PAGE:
Time to be Cautious With Equities
Do you currently own stocks or equity/ balanced mutual funds? If so, you have had quite the enjoyable run since the lows of 2009, and the returns have certainly made you quite happy. We have had almost six years of an uninterrupted bull market since the most recent financial crisis. But where are we now? What lies ahead for the next 5 years? Today’s article will place current stock market valuations into perspective, using logic and information, so you can invest based on facts and not emotions.
Are we at the Top Yet?
In a recent article entitled 7 Signs That a Stock Market Peak is Happening right Now, Michael Snyder of The Economic Collapse blog lists some compelling evidence, including:
- Just before a stock market crash, price/ earnings ratios tend to spike, and that is precisely what we are witnessing….
- The average bull market lasts for approximately 3.8 years. The current bull market has already lasted for 6 years.
- The median total gain for a bull market is 101.5 percent. For this bull market, it has been 213 percent.
- A lot of momentum indicators seem to be telling us that we are rapidly approaching a turning point for stocks…
In addition, Investing.com’s Doug Short produced a great chart in his recent article Equity Valuations, Recessions, and Market Declines. The chart shows that there has been only one time on history when the S&P 500 was more expensive as compared to it’s mean. That was March- Nov 2001 during the technology crash This picture says a thousand words:
Both the articles and accompanying charts, at the very least, give pause to anyone currently invested in, or considering investing in, the stock market.
What are the Future Implications of Such an Expensive Stock Market?
Short goes on to describe what he sees over the next 7 to 10 years and it isn’t pretty:
- The S&P 500 is likely to decline severely during the next recession, and future index returns over the next seven to ten years are likely to be low
- Given this scenario, over the next seven to 10 years a buy and hold strategy may not meet the return assumptions that many investors have for their portfolio.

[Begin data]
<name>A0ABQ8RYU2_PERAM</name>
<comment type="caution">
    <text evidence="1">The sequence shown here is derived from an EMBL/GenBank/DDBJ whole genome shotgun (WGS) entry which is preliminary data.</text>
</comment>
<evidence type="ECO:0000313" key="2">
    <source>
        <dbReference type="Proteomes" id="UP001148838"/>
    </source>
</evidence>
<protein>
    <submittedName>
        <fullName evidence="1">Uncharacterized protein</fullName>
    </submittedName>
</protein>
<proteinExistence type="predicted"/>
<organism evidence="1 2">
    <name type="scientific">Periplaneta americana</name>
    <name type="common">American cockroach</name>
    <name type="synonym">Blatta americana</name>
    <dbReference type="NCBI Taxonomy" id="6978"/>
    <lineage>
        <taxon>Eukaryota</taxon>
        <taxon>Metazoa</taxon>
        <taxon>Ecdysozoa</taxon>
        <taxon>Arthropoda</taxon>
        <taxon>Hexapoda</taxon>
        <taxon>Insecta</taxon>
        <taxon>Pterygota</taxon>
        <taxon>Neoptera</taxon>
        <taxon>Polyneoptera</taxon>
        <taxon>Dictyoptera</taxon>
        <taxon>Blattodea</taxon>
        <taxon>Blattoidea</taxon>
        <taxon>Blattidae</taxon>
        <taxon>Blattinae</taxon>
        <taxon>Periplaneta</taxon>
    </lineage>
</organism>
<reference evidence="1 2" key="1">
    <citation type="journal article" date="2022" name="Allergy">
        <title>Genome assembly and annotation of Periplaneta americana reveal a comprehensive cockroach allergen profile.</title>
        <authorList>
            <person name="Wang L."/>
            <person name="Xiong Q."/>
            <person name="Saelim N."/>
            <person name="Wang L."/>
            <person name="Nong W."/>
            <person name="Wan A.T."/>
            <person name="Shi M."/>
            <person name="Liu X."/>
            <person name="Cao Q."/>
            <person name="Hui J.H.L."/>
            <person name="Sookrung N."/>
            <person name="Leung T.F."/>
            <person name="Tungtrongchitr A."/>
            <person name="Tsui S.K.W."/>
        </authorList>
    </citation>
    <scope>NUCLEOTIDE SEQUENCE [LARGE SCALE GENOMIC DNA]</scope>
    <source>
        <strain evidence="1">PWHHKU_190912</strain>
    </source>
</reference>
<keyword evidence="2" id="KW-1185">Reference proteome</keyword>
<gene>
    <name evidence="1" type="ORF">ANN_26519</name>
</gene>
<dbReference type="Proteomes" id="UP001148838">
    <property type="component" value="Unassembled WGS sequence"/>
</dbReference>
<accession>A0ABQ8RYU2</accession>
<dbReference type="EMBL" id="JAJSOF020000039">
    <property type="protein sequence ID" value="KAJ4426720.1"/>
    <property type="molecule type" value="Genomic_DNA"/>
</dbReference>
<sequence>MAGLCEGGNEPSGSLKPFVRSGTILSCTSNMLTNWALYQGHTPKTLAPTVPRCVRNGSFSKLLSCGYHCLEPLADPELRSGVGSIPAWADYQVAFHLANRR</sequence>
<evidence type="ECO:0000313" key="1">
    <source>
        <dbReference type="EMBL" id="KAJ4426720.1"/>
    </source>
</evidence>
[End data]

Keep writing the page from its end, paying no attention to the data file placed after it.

Given mounting historical evidence, if you are currently invested in the stock market, you need to be aware of realities and headwinds that look to be present. This doesn’t necessarily mean that the market is going to crash tomorrow, or anything like that, as markets can certainly stay irrational for extended periods. It simply means that knowledge is power, and it may be wise to take pre-emptive measures, so that your portfolio does not catch the full brunt of a stock market correction.
What Can an Investor Do?
Fortunately there are ways you can protect your portfolio from the next downturn. These include:
- Reducing stock market exposure
- Keeping some “powder dry” with an above-average cash allocation (requires some market timing which may be difficult)
- Hedge your portfolio by purchasing inverse ETF’s, options, or utilizing stop losses (varying degrees of effectiveness plus some sophistication required)
- Utilizing alternative investments that are not heavily correlated to the stock market
- Hiring a money manager who employs tactical asset allocation, raising cash levels, and adjusting the portfolio overall, according to anticipated conditions (check historical track records to ensure you are comfortable with the manager’s risk mitigation strategy)
By most valuation measures, North American stock markets seem quite expensive, which should give many investors pause. Over the past 6 years, stock market returns have you feeling quite good, and these emotions can be very dangerous to your investment portfolio. Unfortunately, most investors react when it’s too late, and make changes after stock market declines. If you can separate yourself, and your actions, from the madness of the crowd, you are well on the way to protecting and growing your wealth beyond the average investor.
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